Thoughts, essays, and writings on Liberty. Written by the heirs of Patrick Henry.

December 13, 2007

Why Capitalism Is Not Anti-Environment

by Brad Warbiany

To obtain shellfish, it’s often required dredging the sea floor. That’s a particularly nasty proposition, because it destroys reefs harboring complex ecosystems. And at the same time, it’s not particularly energy-efficient, and the damage done tends to also damage the shellfish recovered. However, a new type of non-invasive dredge is changing that (at least for scallops):

However, in one case—scallop trawling—Cliff Goudey of the Massachusetts Institute of Technology reckons he has a solution. He and his team have designed a dredge that can dislodge scallops without touching the seafloor.

The dredge has several hemispheric scoops in place of the toothed bar. As it is pulled along, the scoops direct water downward. That creates a series of gentle jets that can shuffle the scallops from their resting places—but the streams of water are not powerful enough to damage the benthic zone’s long-term tenants. And the scoops swivel out of the way if they encounter anything solid, so the dredge does not destroy such protuberances. Best of all, from the fisherman’s point of view, it takes less effort to float a dredge on water jets than it does to drag it across the uneven surface of the seabed. That makes Dr Goudey’s new device a more fuel-efficient way to fish than the traditional method.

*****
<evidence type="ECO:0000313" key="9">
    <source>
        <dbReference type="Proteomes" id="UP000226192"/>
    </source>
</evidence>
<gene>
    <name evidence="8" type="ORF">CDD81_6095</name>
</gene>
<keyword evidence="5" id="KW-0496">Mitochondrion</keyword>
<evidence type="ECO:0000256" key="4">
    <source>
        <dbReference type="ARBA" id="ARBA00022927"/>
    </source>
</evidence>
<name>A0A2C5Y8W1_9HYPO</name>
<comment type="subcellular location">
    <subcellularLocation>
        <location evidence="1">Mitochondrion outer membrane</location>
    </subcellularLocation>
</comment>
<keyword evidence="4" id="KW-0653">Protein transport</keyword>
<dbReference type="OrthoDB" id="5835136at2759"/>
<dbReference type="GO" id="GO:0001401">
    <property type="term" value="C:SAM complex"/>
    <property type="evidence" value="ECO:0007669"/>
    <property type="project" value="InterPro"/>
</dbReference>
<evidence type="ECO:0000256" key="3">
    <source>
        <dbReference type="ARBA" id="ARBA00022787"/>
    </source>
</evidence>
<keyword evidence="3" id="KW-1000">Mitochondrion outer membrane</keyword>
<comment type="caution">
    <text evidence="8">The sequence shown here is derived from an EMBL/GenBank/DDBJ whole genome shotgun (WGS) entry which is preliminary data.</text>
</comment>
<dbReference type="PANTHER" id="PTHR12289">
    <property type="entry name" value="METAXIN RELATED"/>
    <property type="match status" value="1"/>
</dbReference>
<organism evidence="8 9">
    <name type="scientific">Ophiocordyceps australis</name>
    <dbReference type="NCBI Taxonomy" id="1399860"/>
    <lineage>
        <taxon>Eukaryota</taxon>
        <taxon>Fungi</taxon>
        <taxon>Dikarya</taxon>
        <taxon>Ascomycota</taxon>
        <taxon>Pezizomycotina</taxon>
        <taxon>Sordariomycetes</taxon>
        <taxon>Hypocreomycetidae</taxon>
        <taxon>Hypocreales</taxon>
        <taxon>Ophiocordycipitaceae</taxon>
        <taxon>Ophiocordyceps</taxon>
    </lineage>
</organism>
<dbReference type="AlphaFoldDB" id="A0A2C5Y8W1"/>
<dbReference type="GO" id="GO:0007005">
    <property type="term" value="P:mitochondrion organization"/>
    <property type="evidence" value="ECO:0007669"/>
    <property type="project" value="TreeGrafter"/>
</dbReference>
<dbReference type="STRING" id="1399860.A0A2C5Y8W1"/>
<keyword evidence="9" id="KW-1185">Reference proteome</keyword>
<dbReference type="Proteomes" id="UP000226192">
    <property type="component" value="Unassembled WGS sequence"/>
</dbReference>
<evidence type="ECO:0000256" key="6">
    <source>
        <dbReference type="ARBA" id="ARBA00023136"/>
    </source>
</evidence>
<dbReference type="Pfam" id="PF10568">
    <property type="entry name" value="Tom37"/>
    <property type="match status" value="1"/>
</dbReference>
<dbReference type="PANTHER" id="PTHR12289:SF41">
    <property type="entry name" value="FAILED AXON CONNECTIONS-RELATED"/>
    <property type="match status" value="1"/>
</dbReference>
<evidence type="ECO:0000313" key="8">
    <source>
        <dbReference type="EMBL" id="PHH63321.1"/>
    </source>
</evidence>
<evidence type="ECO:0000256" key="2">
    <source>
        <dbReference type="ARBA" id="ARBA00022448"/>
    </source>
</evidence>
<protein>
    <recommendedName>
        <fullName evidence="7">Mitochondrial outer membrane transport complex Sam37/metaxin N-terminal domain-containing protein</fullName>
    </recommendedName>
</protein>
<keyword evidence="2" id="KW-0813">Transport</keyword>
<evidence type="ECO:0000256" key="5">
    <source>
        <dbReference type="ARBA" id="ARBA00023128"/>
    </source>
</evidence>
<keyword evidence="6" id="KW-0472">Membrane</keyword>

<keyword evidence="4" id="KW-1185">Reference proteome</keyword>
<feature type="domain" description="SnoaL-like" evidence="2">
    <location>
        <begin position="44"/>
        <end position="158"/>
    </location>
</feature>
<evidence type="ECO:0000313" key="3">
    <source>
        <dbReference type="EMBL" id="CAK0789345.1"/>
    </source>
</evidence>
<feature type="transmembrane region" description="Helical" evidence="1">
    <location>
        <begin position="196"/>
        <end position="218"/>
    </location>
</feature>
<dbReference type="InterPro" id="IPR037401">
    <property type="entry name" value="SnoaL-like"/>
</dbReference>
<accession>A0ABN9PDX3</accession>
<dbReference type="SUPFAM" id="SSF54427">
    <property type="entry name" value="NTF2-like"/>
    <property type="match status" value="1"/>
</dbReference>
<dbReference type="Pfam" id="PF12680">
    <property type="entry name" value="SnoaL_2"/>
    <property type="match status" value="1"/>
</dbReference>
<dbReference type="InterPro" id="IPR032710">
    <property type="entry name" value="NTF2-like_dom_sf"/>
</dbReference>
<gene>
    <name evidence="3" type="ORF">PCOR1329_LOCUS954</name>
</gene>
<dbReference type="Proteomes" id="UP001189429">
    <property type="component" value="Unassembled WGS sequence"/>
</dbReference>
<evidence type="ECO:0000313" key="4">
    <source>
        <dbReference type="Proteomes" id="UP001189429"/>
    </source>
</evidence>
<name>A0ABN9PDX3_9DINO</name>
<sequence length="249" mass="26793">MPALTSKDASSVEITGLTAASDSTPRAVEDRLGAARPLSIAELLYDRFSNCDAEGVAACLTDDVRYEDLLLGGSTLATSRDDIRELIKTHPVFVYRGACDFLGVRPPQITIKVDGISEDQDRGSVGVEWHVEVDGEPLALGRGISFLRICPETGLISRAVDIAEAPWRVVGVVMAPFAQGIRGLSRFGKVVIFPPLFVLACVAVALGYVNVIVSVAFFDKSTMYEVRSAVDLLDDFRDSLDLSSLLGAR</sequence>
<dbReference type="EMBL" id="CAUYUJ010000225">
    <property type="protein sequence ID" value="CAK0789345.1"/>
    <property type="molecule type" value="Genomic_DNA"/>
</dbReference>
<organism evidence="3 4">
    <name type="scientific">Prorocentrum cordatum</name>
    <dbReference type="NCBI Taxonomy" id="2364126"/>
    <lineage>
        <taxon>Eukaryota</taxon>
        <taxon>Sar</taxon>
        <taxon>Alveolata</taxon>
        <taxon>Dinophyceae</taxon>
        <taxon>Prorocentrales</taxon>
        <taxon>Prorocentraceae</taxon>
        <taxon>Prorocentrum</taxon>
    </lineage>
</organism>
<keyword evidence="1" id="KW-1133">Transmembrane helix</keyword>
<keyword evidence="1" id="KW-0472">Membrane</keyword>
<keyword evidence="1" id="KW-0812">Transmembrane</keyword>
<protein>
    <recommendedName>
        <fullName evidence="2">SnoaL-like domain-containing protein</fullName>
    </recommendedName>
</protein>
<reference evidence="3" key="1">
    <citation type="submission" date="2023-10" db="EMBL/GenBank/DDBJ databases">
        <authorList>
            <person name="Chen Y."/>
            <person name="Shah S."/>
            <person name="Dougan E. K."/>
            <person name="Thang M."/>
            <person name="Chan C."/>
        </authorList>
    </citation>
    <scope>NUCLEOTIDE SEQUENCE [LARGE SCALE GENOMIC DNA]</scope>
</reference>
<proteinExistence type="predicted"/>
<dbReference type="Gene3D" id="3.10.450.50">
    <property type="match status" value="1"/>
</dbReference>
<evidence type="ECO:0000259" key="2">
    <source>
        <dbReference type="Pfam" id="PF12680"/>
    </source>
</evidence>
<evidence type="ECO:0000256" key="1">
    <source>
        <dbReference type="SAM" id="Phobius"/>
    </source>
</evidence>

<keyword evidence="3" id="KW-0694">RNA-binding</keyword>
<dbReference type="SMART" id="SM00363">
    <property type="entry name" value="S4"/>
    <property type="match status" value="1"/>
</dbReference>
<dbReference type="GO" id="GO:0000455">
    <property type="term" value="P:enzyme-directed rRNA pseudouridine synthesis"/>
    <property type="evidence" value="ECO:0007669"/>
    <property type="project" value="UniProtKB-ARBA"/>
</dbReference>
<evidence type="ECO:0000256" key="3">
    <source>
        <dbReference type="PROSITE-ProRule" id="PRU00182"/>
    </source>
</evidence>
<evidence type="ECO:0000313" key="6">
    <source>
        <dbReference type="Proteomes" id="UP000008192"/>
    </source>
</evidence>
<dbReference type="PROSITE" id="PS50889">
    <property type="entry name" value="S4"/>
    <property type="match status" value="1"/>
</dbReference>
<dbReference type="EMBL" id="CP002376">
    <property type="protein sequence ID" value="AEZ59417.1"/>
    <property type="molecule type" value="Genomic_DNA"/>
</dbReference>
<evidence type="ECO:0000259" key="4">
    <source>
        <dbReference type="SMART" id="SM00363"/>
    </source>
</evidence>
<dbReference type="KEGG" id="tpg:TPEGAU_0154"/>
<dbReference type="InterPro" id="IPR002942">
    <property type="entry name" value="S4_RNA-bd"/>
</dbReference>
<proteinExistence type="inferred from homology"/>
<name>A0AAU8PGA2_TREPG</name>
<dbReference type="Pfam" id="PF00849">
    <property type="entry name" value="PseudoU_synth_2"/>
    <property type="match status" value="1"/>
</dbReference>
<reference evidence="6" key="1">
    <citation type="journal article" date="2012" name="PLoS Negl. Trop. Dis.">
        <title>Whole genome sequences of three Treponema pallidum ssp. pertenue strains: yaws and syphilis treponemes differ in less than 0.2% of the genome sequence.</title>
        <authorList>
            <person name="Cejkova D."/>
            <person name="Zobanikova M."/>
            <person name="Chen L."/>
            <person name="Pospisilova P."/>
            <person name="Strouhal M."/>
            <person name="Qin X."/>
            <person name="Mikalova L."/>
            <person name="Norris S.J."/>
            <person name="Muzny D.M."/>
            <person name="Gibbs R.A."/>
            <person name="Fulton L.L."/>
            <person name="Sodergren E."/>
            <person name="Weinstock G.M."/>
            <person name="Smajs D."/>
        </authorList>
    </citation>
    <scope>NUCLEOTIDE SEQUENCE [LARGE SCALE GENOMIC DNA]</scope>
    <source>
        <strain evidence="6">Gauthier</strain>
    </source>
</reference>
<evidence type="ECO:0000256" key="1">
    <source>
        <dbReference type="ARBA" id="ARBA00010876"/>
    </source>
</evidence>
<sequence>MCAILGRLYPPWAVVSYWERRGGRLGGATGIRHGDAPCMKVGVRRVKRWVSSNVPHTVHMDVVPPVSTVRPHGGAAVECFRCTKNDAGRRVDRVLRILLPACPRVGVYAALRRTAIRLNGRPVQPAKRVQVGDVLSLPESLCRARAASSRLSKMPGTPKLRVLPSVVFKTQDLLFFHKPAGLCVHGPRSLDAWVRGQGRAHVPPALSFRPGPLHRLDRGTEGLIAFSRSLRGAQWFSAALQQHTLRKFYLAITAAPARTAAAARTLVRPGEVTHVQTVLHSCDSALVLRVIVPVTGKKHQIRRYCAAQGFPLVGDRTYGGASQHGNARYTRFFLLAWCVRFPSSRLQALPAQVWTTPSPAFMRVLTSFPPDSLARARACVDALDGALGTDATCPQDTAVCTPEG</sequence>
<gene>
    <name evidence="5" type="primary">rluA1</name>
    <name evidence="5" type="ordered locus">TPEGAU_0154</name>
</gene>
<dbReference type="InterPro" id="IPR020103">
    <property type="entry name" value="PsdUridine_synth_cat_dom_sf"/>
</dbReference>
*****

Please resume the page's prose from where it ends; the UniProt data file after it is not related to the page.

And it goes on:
Having assessed a prototype both in a laboratory tank and in the sea off the coast of Massachusetts, Dr Goudey was recently invited by the University of Wales to test his invention against a traditional dredge. New and old designs were dropped from the stern of a trawler and towed across the seabed off the Isle of Man. They each caught the same number of scallops. The new dredge, though, damaged the catch much less than the traditional one.

Most of what humans do is considered damage to the environment, at least by the strongest of environmentalists. And unfortunately, with the old dredging technique, they have somewhat of a point. There was very little way to capture the externality of damage done to the environment. So the environmentalists resort to their only tactic: ban it immediately.